As scholars have viewed and studied Matthew, Mark and Luke together, they have arrived at a consensus that based on the similarities and nuances between these three gospels, they are dependant on one another at a literary level. In view of this literary relationship, the Synoptic Problem has emerged. Mark Goodacre defines the Synoptic Problem as “the study of the similarities and differences of the Synoptic Gospels in an attempt to explain their literary relationship” (16). The Synoptic Problem endeavors to account for the similarities and differences between the Synoptic Gospels primarily through the discipline of source criticism. The written stage in the development of the Gospels is the focus of source criticism, and thus it examines the Gospels in order to discover possible written sources that underlie them. The assumption is that written accounts of the life of Jesus were present at the time each Synoptic Gospel was written, so the goal is to discover the written sources that the writers may have used in compiling their gospels and the priority in which they may have used them (Carson et al. 26).
Throughout the years, many solutions to the Synoptic Problem have been offered, but three have received the majority of the support. Firstly, the Augustinian Hypothesis based on Augustine’s view that Matthew wrote first, then Mark wrote borrowing from Matthew, and then Luke wrote borrowing from Matthew and Mark. This view suggests that the canonical order is the chronological order. While this was the common view for the bulk of church history, it has not received much support by modern source critics (Carson et al. 31).
Secondly, the “Two-Gospel” Hypothesis, proposed by J.J. Griesbach, suggests that Matthew wrote first, then Luke wrote using Matthew, and then Mark wrote using and conflating both Matthew and Luke creating an abridged Gospel. This hypothesis was ground breaking during the eighteenth century and at times has seen a resurgence in popularity during the modern era, but it has been mostly eclipsed by the following solution (Carson et al. 31).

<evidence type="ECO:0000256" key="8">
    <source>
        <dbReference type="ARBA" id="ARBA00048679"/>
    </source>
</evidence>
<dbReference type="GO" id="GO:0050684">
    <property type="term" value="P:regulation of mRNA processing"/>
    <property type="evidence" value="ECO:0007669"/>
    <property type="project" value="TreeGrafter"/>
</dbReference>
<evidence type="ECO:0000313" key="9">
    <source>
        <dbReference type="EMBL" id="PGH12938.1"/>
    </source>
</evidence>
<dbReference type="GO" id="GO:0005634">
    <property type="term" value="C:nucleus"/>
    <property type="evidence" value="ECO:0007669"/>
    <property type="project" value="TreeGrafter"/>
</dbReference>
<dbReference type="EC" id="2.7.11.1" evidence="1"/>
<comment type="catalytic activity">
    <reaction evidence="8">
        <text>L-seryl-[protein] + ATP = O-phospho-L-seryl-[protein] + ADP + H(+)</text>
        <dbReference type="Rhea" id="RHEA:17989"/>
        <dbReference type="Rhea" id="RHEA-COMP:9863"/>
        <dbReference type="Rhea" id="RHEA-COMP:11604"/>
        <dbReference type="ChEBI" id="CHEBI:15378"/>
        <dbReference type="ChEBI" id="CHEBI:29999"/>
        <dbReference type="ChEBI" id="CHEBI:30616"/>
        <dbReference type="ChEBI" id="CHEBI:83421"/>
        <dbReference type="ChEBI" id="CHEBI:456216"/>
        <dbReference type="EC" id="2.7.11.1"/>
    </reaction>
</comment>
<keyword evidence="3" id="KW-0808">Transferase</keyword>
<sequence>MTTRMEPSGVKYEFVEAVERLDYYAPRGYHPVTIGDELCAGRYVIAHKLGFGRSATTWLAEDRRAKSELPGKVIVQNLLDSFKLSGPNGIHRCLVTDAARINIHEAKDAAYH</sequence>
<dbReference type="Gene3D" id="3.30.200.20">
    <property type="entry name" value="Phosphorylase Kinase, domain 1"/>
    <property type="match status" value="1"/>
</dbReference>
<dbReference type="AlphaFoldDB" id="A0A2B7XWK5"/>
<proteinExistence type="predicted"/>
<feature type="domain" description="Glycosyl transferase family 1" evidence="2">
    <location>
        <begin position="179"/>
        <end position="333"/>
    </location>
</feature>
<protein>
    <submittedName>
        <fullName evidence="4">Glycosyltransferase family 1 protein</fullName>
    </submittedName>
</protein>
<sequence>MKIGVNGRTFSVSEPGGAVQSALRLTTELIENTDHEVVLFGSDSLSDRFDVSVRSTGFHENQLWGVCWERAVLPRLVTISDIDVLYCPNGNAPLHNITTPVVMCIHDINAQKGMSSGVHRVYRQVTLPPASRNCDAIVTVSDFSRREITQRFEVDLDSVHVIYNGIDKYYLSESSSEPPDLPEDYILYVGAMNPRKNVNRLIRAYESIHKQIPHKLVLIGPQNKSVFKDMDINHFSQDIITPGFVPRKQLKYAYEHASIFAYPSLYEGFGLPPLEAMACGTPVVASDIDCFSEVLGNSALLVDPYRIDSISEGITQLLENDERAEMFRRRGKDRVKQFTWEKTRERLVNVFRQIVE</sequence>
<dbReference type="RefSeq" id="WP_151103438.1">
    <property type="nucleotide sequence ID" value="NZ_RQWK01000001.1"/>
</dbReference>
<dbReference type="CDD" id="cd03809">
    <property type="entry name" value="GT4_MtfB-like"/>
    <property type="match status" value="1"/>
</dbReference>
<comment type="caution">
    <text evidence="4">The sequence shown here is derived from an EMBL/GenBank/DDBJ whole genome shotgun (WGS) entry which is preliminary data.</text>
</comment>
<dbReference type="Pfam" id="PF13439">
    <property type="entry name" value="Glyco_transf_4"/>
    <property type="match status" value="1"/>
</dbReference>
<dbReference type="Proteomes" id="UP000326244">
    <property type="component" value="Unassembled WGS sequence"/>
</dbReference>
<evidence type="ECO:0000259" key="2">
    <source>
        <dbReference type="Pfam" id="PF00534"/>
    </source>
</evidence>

Thirdly, the “Two-Source” Hypothesis (often expanded to the “Four-Source” Hypothesis) proposes that Mark wrote first, then Matthew and Luke wrote independently of one another while using Mark and another written source which scholars call “Q,” or the material common in Matthew and Luke but is not found in Mark (Two-Sources). This has been expanded to Four-Sources with the inclusion of a “M” source (peculiar Matthew material) and a “L” source (peculiar Luke material). In other words, Mark still wrote first and Matthew and Luke used Mark, “Q” and other source material that only appears in their respective gospels. While the “Two-Source” Hypothesis (including the “Four-Source” Hypothesis) is not without difficulties, it is widely held as the best solution to the Synoptic Problem (Carson et al. 31).
Carson, Donald A., et al. An Introduction to the New Testament. Zondervan, 1992.
Goodacre, Mark. The Synoptic Problem: a Way through the Maze. T & T Clark International, 2007.